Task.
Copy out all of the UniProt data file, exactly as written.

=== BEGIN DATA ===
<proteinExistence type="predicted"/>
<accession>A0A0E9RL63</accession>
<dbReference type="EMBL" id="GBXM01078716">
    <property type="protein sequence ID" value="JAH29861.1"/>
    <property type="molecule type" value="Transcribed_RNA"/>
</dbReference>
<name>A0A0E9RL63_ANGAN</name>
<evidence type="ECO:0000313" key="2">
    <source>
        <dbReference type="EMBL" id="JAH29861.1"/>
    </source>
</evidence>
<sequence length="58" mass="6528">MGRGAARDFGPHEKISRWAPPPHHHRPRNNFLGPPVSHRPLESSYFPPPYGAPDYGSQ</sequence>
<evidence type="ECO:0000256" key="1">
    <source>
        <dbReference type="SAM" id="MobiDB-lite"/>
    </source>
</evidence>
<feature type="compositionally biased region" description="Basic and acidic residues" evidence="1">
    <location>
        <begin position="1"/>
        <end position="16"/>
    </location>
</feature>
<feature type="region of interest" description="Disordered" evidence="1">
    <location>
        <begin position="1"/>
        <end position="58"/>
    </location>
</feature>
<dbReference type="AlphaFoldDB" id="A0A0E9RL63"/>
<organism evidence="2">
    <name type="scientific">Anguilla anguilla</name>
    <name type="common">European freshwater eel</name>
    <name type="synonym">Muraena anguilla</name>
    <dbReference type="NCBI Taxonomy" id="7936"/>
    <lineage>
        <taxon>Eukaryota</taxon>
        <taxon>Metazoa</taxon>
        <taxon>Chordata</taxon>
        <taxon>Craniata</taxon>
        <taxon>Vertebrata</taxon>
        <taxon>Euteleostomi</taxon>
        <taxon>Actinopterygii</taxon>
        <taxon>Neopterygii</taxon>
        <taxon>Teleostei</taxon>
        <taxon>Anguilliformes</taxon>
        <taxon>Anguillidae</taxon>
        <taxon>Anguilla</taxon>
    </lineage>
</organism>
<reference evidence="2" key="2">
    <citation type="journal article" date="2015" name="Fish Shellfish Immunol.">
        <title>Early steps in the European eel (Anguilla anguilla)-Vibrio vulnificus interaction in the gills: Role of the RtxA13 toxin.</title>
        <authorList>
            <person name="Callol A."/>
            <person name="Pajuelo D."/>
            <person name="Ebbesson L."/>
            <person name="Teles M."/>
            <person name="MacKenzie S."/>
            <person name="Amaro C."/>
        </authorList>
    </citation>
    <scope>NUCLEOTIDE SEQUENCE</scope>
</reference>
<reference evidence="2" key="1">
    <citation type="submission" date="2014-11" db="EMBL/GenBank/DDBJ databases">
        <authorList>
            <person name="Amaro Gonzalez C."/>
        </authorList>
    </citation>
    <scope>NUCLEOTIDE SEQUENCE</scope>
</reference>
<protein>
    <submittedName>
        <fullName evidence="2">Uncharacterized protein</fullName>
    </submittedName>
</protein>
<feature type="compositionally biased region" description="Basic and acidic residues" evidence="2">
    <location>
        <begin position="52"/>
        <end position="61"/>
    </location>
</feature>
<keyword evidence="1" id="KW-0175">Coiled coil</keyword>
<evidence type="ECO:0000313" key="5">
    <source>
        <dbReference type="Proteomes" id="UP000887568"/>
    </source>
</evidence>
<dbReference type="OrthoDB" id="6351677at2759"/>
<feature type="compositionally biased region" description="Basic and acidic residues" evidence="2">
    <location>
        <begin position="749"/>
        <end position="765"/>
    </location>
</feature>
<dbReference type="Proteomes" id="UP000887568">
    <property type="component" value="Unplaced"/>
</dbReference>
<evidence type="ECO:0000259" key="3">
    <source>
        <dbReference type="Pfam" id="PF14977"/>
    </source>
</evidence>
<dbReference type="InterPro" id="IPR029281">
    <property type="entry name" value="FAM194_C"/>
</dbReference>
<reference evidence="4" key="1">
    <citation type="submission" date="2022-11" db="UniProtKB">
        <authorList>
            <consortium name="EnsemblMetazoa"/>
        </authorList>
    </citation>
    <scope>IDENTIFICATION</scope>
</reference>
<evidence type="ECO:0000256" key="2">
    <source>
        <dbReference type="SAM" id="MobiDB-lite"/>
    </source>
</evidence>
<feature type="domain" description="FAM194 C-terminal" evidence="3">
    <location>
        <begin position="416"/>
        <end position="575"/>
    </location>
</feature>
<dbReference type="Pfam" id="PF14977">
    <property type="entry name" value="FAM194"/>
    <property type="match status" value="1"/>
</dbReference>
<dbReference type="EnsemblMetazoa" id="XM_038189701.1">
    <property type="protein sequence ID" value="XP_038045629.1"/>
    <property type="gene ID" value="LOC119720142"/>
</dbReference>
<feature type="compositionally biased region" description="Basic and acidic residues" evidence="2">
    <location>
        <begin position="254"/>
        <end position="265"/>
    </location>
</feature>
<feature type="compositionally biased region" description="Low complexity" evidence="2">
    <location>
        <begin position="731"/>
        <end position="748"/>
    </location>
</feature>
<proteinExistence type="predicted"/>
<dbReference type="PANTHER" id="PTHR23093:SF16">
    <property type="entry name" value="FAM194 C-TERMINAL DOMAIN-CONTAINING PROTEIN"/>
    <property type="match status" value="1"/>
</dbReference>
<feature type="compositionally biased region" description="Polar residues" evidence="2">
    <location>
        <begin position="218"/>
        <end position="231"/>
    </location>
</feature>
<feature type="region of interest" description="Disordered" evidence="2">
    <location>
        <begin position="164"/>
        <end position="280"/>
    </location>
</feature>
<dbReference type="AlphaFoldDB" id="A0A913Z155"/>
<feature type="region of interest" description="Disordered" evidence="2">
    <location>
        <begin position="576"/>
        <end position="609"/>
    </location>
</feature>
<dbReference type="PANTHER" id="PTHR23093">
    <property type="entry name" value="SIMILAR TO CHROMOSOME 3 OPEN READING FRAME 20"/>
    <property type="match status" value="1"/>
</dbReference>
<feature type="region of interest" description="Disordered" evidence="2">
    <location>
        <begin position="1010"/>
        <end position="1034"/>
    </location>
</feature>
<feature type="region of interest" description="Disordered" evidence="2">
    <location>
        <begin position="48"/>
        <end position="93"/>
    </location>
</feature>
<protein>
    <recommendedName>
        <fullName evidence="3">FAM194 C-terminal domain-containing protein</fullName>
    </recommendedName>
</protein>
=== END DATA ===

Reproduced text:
<proteinExistence type="predicted"/>
<accession>A0A0E9RL63</accession>
<dbReference type="EMBL" id="GBXM01078716">
    <property type="protein sequence ID" value="JAH29861.1"/>
    <property type="molecule type" value="Transcribed_RNA"/>
</dbReference>
<name>A0A0E9RL63_ANGAN</name>
<evidence type="ECO:0000313" key="2">
    <source>
        <dbReference type="EMBL" id="JAH29861.1"/>
    </source>
</evidence>
<sequence length="58" mass="6528">MGRGAARDFGPHEKISRWAPPPHHHRPRNNFLGPPVSHRPLESSYFPPPYGAPDYGSQ</sequence>
<evidence type="ECO:0000256" key="1">
    <source>
        <dbReference type="SAM" id="MobiDB-lite"/>
    </source>
</evidence>
<feature type="compositionally biased region" description="Basic and acidic residues" evidence="1">
    <location>
        <begin position="1"/>
        <end position="16"/>
    </location>
</feature>
<feature type="region of interest" description="Disordered" evidence="1">
    <location>
        <begin position="1"/>
        <end position="58"/>
    </location>
</feature>
<dbReference type="AlphaFoldDB" id="A0A0E9RL63"/>
<organism evidence="2">
    <name type="scientific">Anguilla anguilla</name>
    <name type="common">European freshwater eel</name>
    <name type="synonym">Muraena anguilla</name>
    <dbReference type="NCBI Taxonomy" id="7936"/>
    <lineage>
        <taxon>Eukaryota</taxon>
        <taxon>Metazoa</taxon>
        <taxon>Chordata</taxon>
        <taxon>Craniata</taxon>
        <taxon>Vertebrata</taxon>
        <taxon>Euteleostomi</taxon>
        <taxon>Actinopterygii</taxon>
        <taxon>Neopterygii</taxon>
        <taxon>Teleostei</taxon>
        <taxon>Anguilliformes</taxon>
        <taxon>Anguillidae</taxon>
        <taxon>Anguilla</taxon>
    </lineage>
</organism>
<reference evidence="2" key="2">
    <citation type="journal article" date="2015" name="Fish Shellfish Immunol.">
        <title>Early steps in the European eel (Anguilla anguilla)-Vibrio vulnificus interaction in the gills: Role of the RtxA13 toxin.</title>
        <authorList>
            <person name="Callol A."/>
            <person name="Pajuelo D."/>
            <person name="Ebbesson L."/>
            <person name="Teles M."/>
            <person name="MacKenzie S."/>
            <person name="Amaro C."/>
        </authorList>
    </citation>
    <scope>NUCLEOTIDE SEQUENCE</scope>
</reference>
<reference evidence="2" key="1">
    <citation type="submission" date="2014-11" db="EMBL/GenBank/DDBJ databases">
        <authorList>
            <person name="Amaro Gonzalez C."/>
        </authorList>
    </citation>
    <scope>NUCLEOTIDE SEQUENCE</scope>
</reference>
<protein>
    <submittedName>
        <fullName evidence="2">Uncharacterized protein</fullName>
    </submittedName>
</protein>
<feature type="compositionally biased region" description="Basic and acidic residues" evidence="2">
    <location>
        <begin position="52"/>
        <end position="61"/>
    </location>
</feature>
<keyword evidence="1" id="KW-0175">Coiled coil</keyword>
<evidence type="ECO:0000313" key="5">
    <source>
        <dbReference type="Proteomes" id="UP000887568"/>
    </source>
</evidence>
<dbReference type="OrthoDB" id="6351677at2759"/>
<feature type="compositionally biased region" description="Basic and acidic residues" evidence="2">
    <location>
        <begin position="749"/>
        <end position="765"/>
    </location>
</feature>
<dbReference type="Proteomes" id="UP000887568">
    <property type="component" value="Unplaced"/>
</dbReference>
<evidence type="ECO:0000259" key="3">
    <source>
        <dbReference type="Pfam" id="PF14977"/>
    </source>
</evidence>
<dbReference type="InterPro" id="IPR029281">
    <property type="entry name" value="FAM194_C"/>
</dbReference>
<reference evidence="4" key="1">
    <citation type="submission" date="2022-11" db="UniProtKB">
        <authorList>
            <consortium name="EnsemblMetazoa"/>
        </authorList>
    </citation>
    <scope>IDENTIFICATION</scope>
</reference>
<evidence type="ECO:0000256" key="2">
    <source>
        <dbReference type="SAM" id="MobiDB-lite"/>
    </source>
</evidence>
<feature type="domain" description="FAM194 C-terminal" evidence="3">
    <location>
        <begin position="416"/>
        <end position="575"/>
    </location>
</feature>
<dbReference type="Pfam" id="PF14977">
    <property type="entry name" value="FAM194"/>
    <property type="match status" value="1"/>
</dbReference>
<dbReference type="EnsemblMetazoa" id="XM_038189701.1">
    <property type="protein sequence ID" value="XP_038045629.1"/>
    <property type="gene ID" value="LOC119720142"/>
</dbReference>
<feature type="compositionally biased region" description="Basic and acidic residues" evidence="2">
    <location>
        <begin position="254"/>
        <end position="265"/>
    </location>
</feature>
<feature type="compositionally biased region" description="Low complexity" evidence="2">
    <location>
        <begin position="731"/>
        <end position="748"/>
    </location>
</feature>
<proteinExistence type="predicted"/>
<dbReference type="PANTHER" id="PTHR23093:SF16">
    <property type="entry name" value="FAM194 C-TERMINAL DOMAIN-CONTAINING PROTEIN"/>
    <property type="match status" value="1"/>
</dbReference>
<feature type="compositionally biased region" description="Polar residues" evidence="2">
    <location>
        <begin position="218"/>
        <end position="231"/>
    </location>
</feature>
<feature type="region of interest" description="Disordered" evidence="2">
    <location>
        <begin position="164"/>
        <end position="280"/>
    </location>
</feature>
<dbReference type="AlphaFoldDB" id="A0A913Z155"/>
<feature type="region of interest" description="Disordered" evidence="2">
    <location>
        <begin position="576"/>
        <end position="609"/>
    </location>
</feature>
<dbReference type="PANTHER" id="PTHR23093">
    <property type="entry name" value="SIMILAR TO CHROMOSOME 3 OPEN READING FRAME 20"/>
    <property type="match status" value="1"/>
</dbReference>
<feature type="region of interest" description="Disordered" evidence="2">
    <location>
        <begin position="1010"/>
        <end position="1034"/>
    </location>
</feature>
<feature type="region of interest" description="Disordered" evidence="2">
    <location>
        <begin position="48"/>
        <end position="93"/>
    </location>
</feature>
<protein>
    <recommendedName>
        <fullName evidence="3">FAM194 C-terminal domain-containing protein</fullName>
    </recommendedName>
</protein>